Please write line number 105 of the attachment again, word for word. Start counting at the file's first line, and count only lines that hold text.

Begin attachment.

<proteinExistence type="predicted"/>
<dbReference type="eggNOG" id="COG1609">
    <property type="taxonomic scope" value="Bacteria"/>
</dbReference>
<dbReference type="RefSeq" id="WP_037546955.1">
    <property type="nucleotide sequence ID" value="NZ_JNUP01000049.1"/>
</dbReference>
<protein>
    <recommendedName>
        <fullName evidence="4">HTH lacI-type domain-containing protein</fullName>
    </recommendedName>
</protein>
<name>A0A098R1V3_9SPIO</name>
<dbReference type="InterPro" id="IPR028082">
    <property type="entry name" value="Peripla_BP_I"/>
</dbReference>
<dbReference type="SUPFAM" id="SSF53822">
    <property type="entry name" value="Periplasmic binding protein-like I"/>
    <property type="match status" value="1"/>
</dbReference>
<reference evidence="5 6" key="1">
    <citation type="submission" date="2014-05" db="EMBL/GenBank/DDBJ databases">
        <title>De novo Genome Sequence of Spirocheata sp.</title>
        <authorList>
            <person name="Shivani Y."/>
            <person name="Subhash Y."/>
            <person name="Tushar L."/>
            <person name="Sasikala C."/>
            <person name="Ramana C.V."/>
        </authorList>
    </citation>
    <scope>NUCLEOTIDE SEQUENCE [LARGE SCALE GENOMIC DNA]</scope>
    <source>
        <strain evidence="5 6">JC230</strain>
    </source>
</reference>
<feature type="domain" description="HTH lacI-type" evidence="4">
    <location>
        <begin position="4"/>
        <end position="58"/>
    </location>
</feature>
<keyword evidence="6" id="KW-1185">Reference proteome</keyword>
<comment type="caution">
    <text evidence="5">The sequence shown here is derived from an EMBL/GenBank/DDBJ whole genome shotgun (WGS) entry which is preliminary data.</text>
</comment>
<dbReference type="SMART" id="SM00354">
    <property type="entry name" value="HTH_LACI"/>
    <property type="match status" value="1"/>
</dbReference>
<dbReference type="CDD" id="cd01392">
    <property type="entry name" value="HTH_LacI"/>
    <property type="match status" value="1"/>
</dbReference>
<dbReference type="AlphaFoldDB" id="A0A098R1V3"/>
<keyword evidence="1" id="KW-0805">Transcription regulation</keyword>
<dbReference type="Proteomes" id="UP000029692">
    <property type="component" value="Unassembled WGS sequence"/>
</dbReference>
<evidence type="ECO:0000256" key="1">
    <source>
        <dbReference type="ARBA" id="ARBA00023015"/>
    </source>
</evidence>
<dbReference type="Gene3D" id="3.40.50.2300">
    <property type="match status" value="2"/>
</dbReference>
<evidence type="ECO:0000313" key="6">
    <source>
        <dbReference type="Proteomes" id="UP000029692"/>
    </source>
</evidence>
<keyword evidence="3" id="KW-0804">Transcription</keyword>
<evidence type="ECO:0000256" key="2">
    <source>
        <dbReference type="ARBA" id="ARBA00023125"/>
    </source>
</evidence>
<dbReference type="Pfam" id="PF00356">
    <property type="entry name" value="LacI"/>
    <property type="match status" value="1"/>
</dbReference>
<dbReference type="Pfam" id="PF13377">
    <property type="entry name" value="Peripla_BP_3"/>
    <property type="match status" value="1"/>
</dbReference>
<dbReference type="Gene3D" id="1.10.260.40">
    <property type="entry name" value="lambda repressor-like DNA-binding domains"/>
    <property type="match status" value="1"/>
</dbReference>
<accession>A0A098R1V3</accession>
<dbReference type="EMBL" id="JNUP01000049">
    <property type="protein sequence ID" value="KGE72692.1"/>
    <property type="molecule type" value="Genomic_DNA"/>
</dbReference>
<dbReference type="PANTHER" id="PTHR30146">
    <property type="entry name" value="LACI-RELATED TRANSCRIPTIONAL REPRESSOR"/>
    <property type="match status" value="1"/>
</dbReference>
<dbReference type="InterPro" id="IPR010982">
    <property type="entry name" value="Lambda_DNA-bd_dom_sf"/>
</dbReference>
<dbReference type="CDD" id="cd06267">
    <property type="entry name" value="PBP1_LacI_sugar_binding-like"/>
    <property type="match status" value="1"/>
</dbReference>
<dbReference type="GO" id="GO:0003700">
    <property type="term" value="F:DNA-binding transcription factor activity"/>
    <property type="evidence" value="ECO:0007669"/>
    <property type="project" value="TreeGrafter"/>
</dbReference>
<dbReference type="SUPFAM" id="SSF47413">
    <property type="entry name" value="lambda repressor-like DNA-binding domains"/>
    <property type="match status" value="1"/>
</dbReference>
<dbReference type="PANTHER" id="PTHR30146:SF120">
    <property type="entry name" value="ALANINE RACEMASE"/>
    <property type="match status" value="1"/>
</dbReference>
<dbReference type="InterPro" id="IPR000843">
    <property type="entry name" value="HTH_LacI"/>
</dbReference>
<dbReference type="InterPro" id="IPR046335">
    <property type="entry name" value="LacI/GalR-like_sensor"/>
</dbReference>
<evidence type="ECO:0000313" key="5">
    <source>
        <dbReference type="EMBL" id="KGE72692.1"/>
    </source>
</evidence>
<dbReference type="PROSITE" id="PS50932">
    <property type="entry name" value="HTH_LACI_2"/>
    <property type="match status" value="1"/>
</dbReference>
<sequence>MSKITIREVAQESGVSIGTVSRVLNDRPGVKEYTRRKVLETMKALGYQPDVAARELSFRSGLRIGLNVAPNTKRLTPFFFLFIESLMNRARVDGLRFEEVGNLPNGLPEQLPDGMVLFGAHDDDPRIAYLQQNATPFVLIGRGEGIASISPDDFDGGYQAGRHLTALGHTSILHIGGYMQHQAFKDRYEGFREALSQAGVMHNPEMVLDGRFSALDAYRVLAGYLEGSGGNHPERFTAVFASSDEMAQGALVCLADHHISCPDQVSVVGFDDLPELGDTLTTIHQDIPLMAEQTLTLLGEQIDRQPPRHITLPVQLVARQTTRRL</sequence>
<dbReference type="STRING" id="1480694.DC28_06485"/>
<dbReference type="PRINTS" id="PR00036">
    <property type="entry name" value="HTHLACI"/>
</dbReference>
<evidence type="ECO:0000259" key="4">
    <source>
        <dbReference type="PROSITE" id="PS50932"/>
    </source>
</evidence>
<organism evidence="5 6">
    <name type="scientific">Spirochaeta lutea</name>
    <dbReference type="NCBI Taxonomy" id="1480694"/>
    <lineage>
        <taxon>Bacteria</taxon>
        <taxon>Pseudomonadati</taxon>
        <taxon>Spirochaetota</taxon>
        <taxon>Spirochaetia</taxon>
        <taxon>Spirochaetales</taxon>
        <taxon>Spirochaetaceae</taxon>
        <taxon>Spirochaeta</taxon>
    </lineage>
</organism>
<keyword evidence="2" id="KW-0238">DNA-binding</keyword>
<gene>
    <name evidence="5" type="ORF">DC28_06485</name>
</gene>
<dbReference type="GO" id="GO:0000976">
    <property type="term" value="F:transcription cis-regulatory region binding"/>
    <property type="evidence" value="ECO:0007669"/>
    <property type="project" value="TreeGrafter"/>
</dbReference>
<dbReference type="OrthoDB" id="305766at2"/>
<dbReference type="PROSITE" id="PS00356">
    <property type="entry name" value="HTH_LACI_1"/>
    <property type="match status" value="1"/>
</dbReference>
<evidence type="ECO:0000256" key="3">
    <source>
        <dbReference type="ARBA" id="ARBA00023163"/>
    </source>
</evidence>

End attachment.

    <property type="match status" value="1"/>